GCSH gene

glycine cleavage system protein H

The information on this page was automatically extracted from online scientific databases.

From NCBI Gene:

Degradation of glycine is brought about by the glycine cleavage system, which is composed of four mitochondrial protein components: P protein (a pyridoxal phosphate-dependent glycine decarboxylase), H protein (a lipoic acid-containing protein), T protein (a tetrahydrofolate-requiring enzyme), and L protein (a lipoamide dehydrogenase). The protein encoded by this gene is the H protein, which transfers the methylamine group of glycine from the P protein to the T protein. Defects in this gene are a cause of nonketotic hyperglycinemia (NKH). Two transcript variants, one protein-coding and the other probably not protein-coding,have been found for this gene. Also, several transcribed and non-transcribed pseudogenes of this gene exist throughout the genome.[provided by RefSeq, Jan 2010]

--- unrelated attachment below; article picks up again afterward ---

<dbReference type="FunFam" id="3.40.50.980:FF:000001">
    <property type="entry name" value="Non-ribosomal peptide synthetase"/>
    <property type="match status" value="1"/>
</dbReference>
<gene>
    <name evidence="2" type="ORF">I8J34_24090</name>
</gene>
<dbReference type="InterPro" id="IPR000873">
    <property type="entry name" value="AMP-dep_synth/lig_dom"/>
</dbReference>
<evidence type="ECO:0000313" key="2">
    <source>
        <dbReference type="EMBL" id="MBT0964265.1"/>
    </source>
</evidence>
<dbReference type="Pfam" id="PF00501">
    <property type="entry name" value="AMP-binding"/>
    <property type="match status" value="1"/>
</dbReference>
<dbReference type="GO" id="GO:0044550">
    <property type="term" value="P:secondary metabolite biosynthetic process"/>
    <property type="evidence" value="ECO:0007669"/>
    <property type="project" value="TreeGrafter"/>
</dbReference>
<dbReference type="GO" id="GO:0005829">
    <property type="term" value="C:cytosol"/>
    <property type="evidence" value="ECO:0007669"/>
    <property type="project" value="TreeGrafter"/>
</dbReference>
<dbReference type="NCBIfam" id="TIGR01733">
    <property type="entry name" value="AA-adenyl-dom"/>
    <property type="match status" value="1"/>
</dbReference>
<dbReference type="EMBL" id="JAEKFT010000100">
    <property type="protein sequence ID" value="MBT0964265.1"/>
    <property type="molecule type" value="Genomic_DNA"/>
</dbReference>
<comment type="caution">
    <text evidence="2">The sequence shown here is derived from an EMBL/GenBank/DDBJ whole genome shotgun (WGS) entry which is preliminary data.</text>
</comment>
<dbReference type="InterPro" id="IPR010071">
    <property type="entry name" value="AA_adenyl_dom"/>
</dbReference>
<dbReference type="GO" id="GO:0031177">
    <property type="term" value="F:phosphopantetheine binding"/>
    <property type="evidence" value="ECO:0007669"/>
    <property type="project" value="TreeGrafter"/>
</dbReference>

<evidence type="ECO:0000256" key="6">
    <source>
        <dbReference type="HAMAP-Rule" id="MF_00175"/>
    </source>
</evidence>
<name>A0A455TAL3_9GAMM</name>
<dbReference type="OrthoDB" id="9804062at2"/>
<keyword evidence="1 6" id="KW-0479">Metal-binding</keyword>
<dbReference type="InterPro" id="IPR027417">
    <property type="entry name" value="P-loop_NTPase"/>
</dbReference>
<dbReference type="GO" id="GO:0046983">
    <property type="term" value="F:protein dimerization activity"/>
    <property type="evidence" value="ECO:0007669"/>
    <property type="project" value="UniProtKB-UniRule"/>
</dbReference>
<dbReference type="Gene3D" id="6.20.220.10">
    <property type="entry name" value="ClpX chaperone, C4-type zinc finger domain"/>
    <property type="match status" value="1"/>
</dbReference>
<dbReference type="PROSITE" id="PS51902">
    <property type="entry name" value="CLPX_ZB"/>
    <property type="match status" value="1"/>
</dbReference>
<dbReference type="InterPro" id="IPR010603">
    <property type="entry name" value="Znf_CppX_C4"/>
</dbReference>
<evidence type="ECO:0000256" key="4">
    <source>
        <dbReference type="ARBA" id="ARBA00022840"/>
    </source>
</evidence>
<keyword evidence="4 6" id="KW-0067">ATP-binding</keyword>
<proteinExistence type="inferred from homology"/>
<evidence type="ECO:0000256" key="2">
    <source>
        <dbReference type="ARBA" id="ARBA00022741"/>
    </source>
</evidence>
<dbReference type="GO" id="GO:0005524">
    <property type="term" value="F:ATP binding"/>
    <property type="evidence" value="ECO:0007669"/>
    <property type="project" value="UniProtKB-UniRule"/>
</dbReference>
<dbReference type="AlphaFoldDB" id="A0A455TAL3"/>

From UniProt:

The glycine cleavage system catalyzes the degradation of glycine. The H protein (GCSH) shuttles the methylamine group of glycine from the P protein (GLDC) to the T protein (GCST).

From NCBI Gene:

  • Non-ketotic hyperglycinemia

From UniProt:

Non-ketotic hyperglycinemia (NKH): Autosomal recessive disease characterized by accumulation of a large amount of glycine in body fluid and by severe neurological symptoms. [MIM:605899]

Cytogenetic Location: 16q23.2, which is the long (q) arm of chromosome 16 at position 23.2

Molecular Location: base pairs 81,081,947 to 81,096,375 on chromosome 16 (Homo sapiens Annotation Release 108, GRCh38.p7) (NCBI)

Cytogenetic Location: 16q23.2, which is the long (q) arm of chromosome 16 at position 23.2
  • GCE
  • NKH